And so Oliver Dowden goes into internal exile – joining the two in five Conservatives MPs who voted against Boris Johnson in the recent confidence ballot, plus those among the three in five who backed their leader only provisionally.
“Somebody must take responsibility,” the Party Chairman writes – and the implication is that the Prime Minister should be doing so. “Our supporters are distressed and disappointed by recent events, and I share their feelings,” he writes, in case anyone had missed the point.
“I will remain loyal to the Conservative Party,” he concludes – not loyal, please note, to Johnson personally. Just in case anyone was still missing the point.
You may conclude that Dowden has decided to jump before he was pushed – or at least drop to the floor of this site’s Cabinet League Table. And that he also despairs of the Party’s prospects for the next election under the Prime Minister’s leadership.
Furthermore, Dowden has never looked comfortable serving in effect as the junior Party Chairman – with Ben Elliot, Johnson’s friend, chairing the Party Board and responsible for its finances.
Michael Howard began the division of labour at CCHQ when he made Maurice Saatchi Chairman at the same time as Liam Fox, and David Cameron continued it when he appointed Andrew Feldman, who eventually became sole Chairman in his own right.
Dowden will have been hoping either to stay at the Culture department when he was made Chairman during the last reshuffle, or else to head another department like the quality technocrat he is – Education, perhaps.
But he was dispatched to get the Party’s machine fighting fit, and his friends are insistent that, during both by-election campaigns, campaign centres were well organised, the literature was of good quality, the candidates were well supported, and that “not one single MP has complained” about the campaign itself.
However, briefing against Dowden will doubtless begin almost at once (though he is not remotely to blame for yesterday’s results) – and Downing Street and others will be looking for ulterior motives.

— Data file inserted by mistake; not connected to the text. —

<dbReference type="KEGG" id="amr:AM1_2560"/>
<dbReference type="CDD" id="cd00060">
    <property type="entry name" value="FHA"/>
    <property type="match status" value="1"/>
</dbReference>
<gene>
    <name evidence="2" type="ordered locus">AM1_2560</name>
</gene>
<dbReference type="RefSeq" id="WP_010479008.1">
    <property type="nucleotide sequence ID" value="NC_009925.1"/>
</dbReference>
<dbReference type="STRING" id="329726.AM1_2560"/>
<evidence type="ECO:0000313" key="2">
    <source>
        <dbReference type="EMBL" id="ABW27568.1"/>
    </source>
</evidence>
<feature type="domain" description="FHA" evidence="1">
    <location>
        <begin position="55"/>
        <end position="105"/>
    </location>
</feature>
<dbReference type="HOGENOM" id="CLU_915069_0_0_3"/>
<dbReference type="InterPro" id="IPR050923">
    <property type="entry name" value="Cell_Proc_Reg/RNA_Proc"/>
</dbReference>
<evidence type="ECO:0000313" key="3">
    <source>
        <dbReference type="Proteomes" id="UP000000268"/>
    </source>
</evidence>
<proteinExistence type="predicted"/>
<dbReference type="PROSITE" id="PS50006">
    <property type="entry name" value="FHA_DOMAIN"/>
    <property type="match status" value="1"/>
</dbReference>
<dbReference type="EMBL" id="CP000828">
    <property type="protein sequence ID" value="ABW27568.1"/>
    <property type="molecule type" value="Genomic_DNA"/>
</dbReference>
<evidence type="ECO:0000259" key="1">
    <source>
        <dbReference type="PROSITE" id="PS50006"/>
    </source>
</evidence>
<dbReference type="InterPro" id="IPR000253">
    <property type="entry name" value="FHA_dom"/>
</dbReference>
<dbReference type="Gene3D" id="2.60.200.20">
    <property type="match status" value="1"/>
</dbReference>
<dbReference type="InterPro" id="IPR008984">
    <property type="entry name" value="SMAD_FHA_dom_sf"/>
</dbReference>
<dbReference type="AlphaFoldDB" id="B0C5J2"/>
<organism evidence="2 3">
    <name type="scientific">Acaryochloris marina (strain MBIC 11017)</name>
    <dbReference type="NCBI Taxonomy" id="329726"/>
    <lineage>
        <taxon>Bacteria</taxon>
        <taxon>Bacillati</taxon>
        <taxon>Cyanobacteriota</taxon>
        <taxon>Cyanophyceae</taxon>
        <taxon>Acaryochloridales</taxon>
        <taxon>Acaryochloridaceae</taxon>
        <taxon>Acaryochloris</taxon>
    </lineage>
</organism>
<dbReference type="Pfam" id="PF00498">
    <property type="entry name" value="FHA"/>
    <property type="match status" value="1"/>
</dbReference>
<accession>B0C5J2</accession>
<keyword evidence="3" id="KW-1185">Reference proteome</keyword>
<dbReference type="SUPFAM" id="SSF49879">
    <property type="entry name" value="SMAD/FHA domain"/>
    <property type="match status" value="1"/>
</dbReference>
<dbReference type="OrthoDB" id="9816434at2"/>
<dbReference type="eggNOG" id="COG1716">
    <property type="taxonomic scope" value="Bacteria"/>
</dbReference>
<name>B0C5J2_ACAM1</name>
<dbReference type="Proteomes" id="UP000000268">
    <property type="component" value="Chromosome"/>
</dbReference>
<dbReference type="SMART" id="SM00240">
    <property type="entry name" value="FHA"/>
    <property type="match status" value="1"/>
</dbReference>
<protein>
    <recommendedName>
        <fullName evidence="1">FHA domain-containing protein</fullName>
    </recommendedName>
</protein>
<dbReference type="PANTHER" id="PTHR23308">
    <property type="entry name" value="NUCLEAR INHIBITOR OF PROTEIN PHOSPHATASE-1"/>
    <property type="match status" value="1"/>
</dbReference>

Certainly, the ex-Chairman was part of a gang of three that wrote together in support of Johnson during the 2019 leadership election. The first was Robert Jenrick, fired in the last reshuffle. The second is Dowden himself. The third is Rishi Sunak, who differs from the Prime Minister on economic policy and whose relations with him are strained.
“I want to emphasise that this is a deeply personal decision,” Dowden writes, doubtless to head off claims of a plot by friends of the Chancellor or indeed anyone else.
Though his resignation will be greeted with cynical shrugs in some quarters, I believe that it is no small thing to take a decision that could end one’s front bench career altogether. I called recently for the Cabinet to tell Johnson that the game is up, and Dowden’s resignation is the closest that any of them have got.
I’m doubtful that yesterday’s dire results will themselves trigger a change in the 1922 Committee’s rules which bar a further leadership challenge for a year.
But the Westminster Village be on alert today for further resignations from the Government, and the Prime Minister must now replace Dowden – if not conduct a pre-recess reshuffle which, if misconceived or unlucky, will further lengthen the odds of his survival, and could even pitch him out altogether.